Rising above the fertile coastal plain of Quillota, La Campana comprises 8,000 hectares of sheer-sided scrubland, scattered “oak” forests, and the greatest remaining concentration of the rare Chilean palm. A UNESCO World Biosphere Reserve since 1984, the former Jesuit hacienda of San Isidro is the place where temperate southern Chile’s forests reach their northernmost, overlapping the Norte Chico’s desert scrub.
Noteworthy for a network of integrated hiking trails that cross ridges and scale summits with spectacular views from the Pacific to the summit of Aconcagua (across the border in Argentina), it is also a historic site. Trekking toward the Andes from Valparaíso in the winter of 1834, Charles Darwin detoured to climb the summit of Cerro La Campana, an experience that he detailed in The Voyage of the Beagle:
The evening was fine, and the atmosphere so clear, that the masts of the vessels at anchor in the bay of Valparaíso, although no less than twenty-six geographical miles distant, could be distinguished clearly as little black streaks. A ship doubling the point under sail, appeared as a bright white speck….
The setting of the sun was glorious; the valleys being black, whilst the snowy peaks of the Andes yet retained a ruby tint….
We spent the day on the summit, and I never enjoyed one more thoroughly. Chile, bounded by the Andes and the Pacific, was seen as in a map. The pleasure from the scenery, in itself beautiful, was heightened by the many reflections which arose from the mere view of the Campana range with its lesser parallel ones, and of the broad valley of Quillota directly intersecting them….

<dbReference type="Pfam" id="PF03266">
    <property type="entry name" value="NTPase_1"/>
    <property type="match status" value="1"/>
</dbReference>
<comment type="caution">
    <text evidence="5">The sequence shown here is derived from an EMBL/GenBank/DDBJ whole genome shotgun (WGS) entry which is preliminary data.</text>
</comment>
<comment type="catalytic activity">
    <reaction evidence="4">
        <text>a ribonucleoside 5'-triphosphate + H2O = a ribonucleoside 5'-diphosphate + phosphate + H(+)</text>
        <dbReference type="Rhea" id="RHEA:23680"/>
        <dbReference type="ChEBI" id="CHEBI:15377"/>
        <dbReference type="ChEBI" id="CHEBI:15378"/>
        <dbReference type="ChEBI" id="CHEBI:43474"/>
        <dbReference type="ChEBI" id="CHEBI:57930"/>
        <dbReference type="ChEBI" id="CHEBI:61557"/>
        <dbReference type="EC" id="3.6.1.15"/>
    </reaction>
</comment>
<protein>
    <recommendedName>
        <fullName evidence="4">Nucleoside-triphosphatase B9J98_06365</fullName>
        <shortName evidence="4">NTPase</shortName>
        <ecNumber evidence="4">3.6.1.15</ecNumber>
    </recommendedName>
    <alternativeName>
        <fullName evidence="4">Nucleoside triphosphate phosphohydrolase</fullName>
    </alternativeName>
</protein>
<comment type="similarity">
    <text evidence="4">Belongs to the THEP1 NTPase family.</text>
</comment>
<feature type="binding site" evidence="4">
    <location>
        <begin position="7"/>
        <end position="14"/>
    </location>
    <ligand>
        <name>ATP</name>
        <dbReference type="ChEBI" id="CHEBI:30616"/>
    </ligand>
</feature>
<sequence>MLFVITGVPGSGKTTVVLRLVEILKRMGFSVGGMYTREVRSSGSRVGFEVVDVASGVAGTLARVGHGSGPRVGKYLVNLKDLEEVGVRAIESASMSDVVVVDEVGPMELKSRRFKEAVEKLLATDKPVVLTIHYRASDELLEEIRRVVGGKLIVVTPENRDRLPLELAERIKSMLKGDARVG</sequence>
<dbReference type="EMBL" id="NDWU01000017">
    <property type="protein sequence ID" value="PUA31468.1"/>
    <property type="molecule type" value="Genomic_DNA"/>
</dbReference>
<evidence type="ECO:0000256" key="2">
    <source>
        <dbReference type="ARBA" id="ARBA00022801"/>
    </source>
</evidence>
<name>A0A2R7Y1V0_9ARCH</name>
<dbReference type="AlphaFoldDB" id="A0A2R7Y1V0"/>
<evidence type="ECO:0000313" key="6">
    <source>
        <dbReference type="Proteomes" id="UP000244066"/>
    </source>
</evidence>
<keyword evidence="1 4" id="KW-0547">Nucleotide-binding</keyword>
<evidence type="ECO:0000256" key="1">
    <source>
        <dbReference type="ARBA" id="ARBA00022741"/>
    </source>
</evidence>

Geography and Climate
In the coastal range east of Viña del Mar, La Campana consists of three sectors: the adjacent Sector Granizo and Sector Cajón Grande are about 45 kilometers east of Viña del Mar via Ruta 62 through Villa Alemana, Limache, and Olmué; Sector Ocoa is about 110 kilometers northwest of Santiago via the Panamericana. Elevations range from about 400 meters near the park entrances to 2,222 meters on Cerro El Roble, the park’s highest summit. The rugged topography can be challenging even for very strong hikers. Like coastal Southern California, La Campana enjoys a mild Mediterranean climate, cooled by the maritime influences of the Pacific. While the annual precipitation is only about 800 millimeters, it nearly all falls between May and September; the dry summer and autumn are fire season. Winter can bring snowfall to the summits, but even in summer a sweater or light jacket is a good idea at upper elevations.